Compatibilists often tell us we are “free” if we are not coerced by external factors and do what we “want” to do.  The part that they often leave out of the conversation is that they believe that our “wants” are causally determined by internal factors.  Somehow, compatibilists think that if you make the shift from external to internal the problem is resolved and we can be truly free even if our will is controlled by internal factors (motives, desires, etc.).  And since we do what we want to do (i.e. we are not forced to do such things “against our [causally determined] wills” ) we are rightly held responsible by God and man for our actions.  What would Augustine think of such arguments?

Thomas Williams in his introduction to Augustine: On Free Choice of the Will writes,

A libertarian such as Augustine would not be convinced by this sort of reasoning.  These philosophers still insist that my choices are determined; the fact that they are determined by internal rather than external factors is inconsequential.  It is not better to be a hand puppet than a marionette.  Besides, to a libertarian, this view is just a dodge.  To see why this is the case, suppose that I have made a choice that was determined by my state of character at the time of the choice.  Call that state of character S.  How did I acquire S?  If we admit that determinism is true, we must say that, given the laws of nature and causal factors at work both inside and outside me, S is the inevitable result of some prior state R.  And how did I acquire R?  It was the result of some prior state Q, which in turn was the result of prior state P and so on.  And thus we trace the causal chain back in time, eventually reaching a point before I was born. But how can I be responsible for choices that are assured causal results of states of the universe [or eternal decrees if you will] that existed before I was born?  For obviously I have no control over things that happened before I was born.  The fact that this causal chain eventually wormed its way inside me, so to speak, determining my choices from within, no longer seems to guarantee my freedom.  It is with such considerations in mind that Augustine rejects the view (known as ‘compatibilism’) that determinism is compatible with human freedom and moral responsibility; and since he is convinced that human beings are in fact free and responsible, he must reject determinism as well. (pp. xii, xiii)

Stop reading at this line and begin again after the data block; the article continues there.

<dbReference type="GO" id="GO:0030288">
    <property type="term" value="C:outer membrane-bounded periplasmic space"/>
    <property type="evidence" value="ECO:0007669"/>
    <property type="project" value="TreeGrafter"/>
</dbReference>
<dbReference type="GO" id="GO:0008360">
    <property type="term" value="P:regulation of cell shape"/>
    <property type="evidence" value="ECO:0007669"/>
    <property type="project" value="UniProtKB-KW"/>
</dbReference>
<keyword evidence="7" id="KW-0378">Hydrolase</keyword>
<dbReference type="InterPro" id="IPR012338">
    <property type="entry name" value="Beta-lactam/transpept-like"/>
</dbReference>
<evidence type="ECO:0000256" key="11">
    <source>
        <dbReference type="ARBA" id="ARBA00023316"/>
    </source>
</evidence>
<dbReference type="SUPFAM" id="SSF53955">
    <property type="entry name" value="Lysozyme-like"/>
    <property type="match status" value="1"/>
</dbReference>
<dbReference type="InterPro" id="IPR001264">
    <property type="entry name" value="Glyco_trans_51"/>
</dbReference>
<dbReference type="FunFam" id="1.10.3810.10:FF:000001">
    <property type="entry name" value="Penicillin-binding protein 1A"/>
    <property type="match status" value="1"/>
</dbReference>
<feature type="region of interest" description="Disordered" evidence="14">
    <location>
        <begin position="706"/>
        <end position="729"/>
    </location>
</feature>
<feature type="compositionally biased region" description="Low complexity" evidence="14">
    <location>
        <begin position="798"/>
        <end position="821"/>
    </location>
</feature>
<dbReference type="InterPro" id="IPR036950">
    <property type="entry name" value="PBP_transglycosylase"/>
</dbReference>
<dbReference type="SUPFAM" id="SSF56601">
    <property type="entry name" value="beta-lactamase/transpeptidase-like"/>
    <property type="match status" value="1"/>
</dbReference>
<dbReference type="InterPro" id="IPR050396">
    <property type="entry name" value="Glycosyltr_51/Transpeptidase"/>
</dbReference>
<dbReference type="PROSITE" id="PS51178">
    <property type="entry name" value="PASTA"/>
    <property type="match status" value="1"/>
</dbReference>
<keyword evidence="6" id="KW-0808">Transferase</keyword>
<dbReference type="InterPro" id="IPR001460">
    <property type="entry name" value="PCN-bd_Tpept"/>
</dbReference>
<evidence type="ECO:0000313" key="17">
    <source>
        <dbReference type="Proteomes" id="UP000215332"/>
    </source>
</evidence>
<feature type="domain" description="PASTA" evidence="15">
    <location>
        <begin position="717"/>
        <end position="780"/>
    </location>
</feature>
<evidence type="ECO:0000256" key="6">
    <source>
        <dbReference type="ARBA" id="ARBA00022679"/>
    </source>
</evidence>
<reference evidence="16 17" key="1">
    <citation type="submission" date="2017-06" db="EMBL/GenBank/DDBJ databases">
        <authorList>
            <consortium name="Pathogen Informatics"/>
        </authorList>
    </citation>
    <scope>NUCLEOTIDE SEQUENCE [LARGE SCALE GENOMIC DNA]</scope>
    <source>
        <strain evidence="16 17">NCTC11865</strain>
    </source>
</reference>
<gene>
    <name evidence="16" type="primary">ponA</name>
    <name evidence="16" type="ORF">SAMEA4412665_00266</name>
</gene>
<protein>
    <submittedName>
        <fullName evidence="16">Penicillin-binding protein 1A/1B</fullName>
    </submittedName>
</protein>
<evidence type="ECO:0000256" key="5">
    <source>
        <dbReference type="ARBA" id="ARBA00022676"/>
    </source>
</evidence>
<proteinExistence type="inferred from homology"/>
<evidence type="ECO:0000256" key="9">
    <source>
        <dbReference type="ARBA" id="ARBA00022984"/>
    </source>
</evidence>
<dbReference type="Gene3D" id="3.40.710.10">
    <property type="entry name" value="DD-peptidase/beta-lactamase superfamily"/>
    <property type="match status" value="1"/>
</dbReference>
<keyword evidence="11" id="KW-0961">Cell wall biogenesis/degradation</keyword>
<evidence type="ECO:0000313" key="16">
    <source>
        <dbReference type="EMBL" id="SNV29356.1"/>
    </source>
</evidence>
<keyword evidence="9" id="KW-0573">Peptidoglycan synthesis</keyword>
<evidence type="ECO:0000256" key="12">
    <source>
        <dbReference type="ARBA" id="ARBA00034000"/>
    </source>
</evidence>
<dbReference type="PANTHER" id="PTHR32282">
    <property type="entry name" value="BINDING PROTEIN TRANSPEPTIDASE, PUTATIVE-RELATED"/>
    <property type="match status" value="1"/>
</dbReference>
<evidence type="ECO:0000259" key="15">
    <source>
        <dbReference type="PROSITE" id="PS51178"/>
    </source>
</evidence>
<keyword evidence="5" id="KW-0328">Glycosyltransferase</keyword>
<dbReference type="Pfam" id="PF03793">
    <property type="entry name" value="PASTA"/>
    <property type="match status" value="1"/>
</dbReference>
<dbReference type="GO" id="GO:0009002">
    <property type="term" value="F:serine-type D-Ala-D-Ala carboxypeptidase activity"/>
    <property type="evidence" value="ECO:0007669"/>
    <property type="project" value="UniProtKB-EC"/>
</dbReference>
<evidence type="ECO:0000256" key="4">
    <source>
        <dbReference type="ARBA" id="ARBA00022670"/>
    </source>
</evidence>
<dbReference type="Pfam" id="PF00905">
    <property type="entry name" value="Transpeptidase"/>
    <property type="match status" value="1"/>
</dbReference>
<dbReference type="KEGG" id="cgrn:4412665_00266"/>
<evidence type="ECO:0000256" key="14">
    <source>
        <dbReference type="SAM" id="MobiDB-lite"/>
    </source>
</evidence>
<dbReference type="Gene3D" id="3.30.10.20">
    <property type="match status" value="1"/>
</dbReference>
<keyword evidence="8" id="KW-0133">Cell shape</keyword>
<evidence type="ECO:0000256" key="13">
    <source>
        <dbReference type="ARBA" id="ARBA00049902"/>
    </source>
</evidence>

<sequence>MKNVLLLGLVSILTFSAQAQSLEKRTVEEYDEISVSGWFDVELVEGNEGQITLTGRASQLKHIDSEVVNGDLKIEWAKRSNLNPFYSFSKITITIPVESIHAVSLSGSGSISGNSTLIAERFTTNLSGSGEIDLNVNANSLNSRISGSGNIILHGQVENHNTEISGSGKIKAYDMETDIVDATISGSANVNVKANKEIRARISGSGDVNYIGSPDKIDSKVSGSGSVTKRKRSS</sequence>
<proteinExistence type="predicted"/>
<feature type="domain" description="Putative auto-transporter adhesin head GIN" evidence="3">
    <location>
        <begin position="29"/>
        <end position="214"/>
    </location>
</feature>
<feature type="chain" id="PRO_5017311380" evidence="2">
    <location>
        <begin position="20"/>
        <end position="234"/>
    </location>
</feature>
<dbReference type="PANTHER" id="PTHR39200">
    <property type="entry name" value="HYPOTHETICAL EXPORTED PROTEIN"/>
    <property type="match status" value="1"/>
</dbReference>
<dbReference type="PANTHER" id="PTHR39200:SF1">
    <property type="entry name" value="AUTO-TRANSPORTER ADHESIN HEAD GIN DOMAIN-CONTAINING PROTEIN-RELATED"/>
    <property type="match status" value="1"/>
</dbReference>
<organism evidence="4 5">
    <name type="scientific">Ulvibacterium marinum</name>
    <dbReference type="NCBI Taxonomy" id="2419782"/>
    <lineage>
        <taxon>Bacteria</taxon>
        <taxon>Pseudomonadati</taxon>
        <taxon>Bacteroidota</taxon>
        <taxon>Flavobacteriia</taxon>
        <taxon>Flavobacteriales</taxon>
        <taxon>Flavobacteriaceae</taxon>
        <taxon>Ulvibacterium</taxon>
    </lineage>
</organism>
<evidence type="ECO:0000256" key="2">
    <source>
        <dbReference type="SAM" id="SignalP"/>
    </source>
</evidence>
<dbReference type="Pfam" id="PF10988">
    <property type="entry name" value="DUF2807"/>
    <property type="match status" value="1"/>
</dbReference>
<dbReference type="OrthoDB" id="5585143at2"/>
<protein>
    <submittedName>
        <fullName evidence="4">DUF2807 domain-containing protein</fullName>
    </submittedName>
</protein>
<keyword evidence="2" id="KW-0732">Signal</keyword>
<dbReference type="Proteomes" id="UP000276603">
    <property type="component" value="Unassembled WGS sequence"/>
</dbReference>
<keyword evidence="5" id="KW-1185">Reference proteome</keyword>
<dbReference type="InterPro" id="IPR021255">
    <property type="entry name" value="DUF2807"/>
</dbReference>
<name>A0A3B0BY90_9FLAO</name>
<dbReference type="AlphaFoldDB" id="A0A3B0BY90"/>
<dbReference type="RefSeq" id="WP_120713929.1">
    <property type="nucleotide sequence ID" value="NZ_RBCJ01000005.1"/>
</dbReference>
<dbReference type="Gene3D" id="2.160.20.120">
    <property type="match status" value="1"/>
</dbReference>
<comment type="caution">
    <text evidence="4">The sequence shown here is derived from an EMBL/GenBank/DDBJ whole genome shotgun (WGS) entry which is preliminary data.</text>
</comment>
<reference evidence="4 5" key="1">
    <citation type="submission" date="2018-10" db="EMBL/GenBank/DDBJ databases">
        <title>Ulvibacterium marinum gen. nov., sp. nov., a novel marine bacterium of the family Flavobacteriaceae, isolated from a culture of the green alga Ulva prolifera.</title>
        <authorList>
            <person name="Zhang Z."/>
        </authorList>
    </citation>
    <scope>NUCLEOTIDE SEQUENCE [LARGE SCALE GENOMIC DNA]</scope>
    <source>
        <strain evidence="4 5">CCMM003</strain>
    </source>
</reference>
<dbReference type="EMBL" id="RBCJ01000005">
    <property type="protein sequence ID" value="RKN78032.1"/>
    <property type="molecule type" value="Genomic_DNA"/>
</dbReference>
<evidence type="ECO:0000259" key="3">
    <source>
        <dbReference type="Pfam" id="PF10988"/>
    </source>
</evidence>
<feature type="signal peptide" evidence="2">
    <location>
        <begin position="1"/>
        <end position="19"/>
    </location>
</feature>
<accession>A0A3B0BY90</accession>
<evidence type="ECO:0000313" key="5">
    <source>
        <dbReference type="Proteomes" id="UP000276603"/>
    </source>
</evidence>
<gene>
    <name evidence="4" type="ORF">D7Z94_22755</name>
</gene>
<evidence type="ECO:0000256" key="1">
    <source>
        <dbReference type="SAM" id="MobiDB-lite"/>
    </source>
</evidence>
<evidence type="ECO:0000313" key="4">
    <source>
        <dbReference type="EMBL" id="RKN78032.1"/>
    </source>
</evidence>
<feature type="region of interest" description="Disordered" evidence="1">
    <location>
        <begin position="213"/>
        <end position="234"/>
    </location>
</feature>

Augustine, like Arminians, believed that if our choices were determined by factors which we could not control then we could not be held responsible for our actions (even if we did those actions “willingly” since the will itself has been causally determined by factors beyond our control).  If the will has been causally determined then it is not helpful to say that because we do things “willingly” we should be held responsible for those actions.  Augustine agreed with the consensus of the early church Fathers that such a view could not make sense of moral responsibility.

Calvinists tend to get hyped up when Arminians accuse them of making puppets of people with their deterministic view of the will.  Yet those same Calvinists will happily describe us as inanimate and helpless clay in the hand of the Potter who has the right to shape us however He pleases (which misunderstands what was being expressed in Jer. 18, Rom. 9, and related passages).  If we object to their determinism then we are sternly rebuked for being like pots who are talking back to the Potter.  And yet, the Potter apparently formed and shaped us just so that we would indeed talk back to Him.  Strange theology indeed.